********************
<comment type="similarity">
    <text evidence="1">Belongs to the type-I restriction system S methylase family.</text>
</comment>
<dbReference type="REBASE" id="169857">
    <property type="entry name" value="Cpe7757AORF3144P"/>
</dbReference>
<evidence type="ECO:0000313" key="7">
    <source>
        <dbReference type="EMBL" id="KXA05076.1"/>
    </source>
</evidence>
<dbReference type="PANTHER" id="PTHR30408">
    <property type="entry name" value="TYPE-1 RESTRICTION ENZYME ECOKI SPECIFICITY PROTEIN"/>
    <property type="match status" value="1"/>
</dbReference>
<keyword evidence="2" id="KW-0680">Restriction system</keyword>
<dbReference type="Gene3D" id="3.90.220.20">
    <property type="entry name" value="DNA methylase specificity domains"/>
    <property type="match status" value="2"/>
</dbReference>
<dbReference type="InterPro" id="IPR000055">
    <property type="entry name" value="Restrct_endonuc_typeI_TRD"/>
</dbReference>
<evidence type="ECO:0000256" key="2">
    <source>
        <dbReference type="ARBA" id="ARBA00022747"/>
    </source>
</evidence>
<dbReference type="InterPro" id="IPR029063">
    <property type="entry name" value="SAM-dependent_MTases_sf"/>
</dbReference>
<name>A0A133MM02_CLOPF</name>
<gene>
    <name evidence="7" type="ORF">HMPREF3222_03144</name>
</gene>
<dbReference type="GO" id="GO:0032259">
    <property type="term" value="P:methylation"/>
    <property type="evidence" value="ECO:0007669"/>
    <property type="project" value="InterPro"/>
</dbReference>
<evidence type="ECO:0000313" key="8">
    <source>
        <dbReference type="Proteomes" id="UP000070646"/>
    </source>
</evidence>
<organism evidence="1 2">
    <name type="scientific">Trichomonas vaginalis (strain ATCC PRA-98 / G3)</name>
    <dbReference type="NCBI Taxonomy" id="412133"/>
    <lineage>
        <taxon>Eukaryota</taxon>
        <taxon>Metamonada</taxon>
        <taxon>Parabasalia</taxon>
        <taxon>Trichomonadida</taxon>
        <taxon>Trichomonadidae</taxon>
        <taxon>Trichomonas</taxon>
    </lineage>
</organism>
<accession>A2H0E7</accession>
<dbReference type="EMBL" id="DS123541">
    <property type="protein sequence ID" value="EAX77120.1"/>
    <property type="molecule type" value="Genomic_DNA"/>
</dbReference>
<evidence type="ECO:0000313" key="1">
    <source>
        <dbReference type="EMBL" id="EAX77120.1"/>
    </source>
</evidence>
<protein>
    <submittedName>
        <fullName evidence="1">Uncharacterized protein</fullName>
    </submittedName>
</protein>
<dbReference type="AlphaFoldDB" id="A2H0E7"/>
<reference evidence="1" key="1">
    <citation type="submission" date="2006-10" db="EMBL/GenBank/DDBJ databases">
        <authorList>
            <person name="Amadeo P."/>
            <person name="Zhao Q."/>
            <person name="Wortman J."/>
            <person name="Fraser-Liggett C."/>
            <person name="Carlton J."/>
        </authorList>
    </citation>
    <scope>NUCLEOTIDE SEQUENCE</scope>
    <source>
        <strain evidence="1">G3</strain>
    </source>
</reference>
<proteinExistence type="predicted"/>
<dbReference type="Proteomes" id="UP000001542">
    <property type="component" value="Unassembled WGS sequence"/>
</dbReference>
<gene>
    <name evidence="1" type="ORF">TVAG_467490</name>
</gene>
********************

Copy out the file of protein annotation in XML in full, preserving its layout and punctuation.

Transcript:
<comment type="similarity">
    <text evidence="1">Belongs to the type-I restriction system S methylase family.</text>
</comment>
<dbReference type="REBASE" id="169857">
    <property type="entry name" value="Cpe7757AORF3144P"/>
</dbReference>
<evidence type="ECO:0000313" key="7">
    <source>
        <dbReference type="EMBL" id="KXA05076.1"/>
    </source>
</evidence>
<dbReference type="PANTHER" id="PTHR30408">
    <property type="entry name" value="TYPE-1 RESTRICTION ENZYME ECOKI SPECIFICITY PROTEIN"/>
    <property type="match status" value="1"/>
</dbReference>
<keyword evidence="2" id="KW-0680">Restriction system</keyword>
<dbReference type="Gene3D" id="3.90.220.20">
    <property type="entry name" value="DNA methylase specificity domains"/>
    <property type="match status" value="2"/>
</dbReference>
<dbReference type="InterPro" id="IPR000055">
    <property type="entry name" value="Restrct_endonuc_typeI_TRD"/>
</dbReference>
<evidence type="ECO:0000256" key="2">
    <source>
        <dbReference type="ARBA" id="ARBA00022747"/>
    </source>
</evidence>
<dbReference type="InterPro" id="IPR029063">
    <property type="entry name" value="SAM-dependent_MTases_sf"/>
</dbReference>
<name>A0A133MM02_CLOPF</name>
<gene>
    <name evidence="7" type="ORF">HMPREF3222_03144</name>
</gene>
<dbReference type="GO" id="GO:0032259">
    <property type="term" value="P:methylation"/>
    <property type="evidence" value="ECO:0007669"/>
    <property type="project" value="InterPro"/>
</dbReference>
<evidence type="ECO:0000313" key="8">
    <source>
        <dbReference type="Proteomes" id="UP000070646"/>
    </source>
</evidence>
<organism evidence="1 2">
    <name type="scientific">Trichomonas vaginalis (strain ATCC PRA-98 / G3)</name>
    <dbReference type="NCBI Taxonomy" id="412133"/>
    <lineage>
        <taxon>Eukaryota</taxon>
        <taxon>Metamonada</taxon>
        <taxon>Parabasalia</taxon>
        <taxon>Trichomonadida</taxon>
        <taxon>Trichomonadidae</taxon>
        <taxon>Trichomonas</taxon>
    </lineage>
</organism>
<accession>A2H0E7</accession>
<dbReference type="EMBL" id="DS123541">
    <property type="protein sequence ID" value="EAX77120.1"/>
    <property type="molecule type" value="Genomic_DNA"/>
</dbReference>
<evidence type="ECO:0000313" key="1">
    <source>
        <dbReference type="EMBL" id="EAX77120.1"/>
    </source>
</evidence>
<protein>
    <submittedName>
        <fullName evidence="1">Uncharacterized protein</fullName>
    </submittedName>
</protein>
<dbReference type="AlphaFoldDB" id="A2H0E7"/>
<reference evidence="1" key="1">
    <citation type="submission" date="2006-10" db="EMBL/GenBank/DDBJ databases">
        <authorList>
            <person name="Amadeo P."/>
            <person name="Zhao Q."/>
            <person name="Wortman J."/>
            <person name="Fraser-Liggett C."/>
            <person name="Carlton J."/>
        </authorList>
    </citation>
    <scope>NUCLEOTIDE SEQUENCE</scope>
    <source>
        <strain evidence="1">G3</strain>
    </source>
</reference>
<proteinExistence type="predicted"/>
<dbReference type="Proteomes" id="UP000001542">
    <property type="component" value="Unassembled WGS sequence"/>
</dbReference>
<gene>
    <name evidence="1" type="ORF">TVAG_467490</name>
</gene>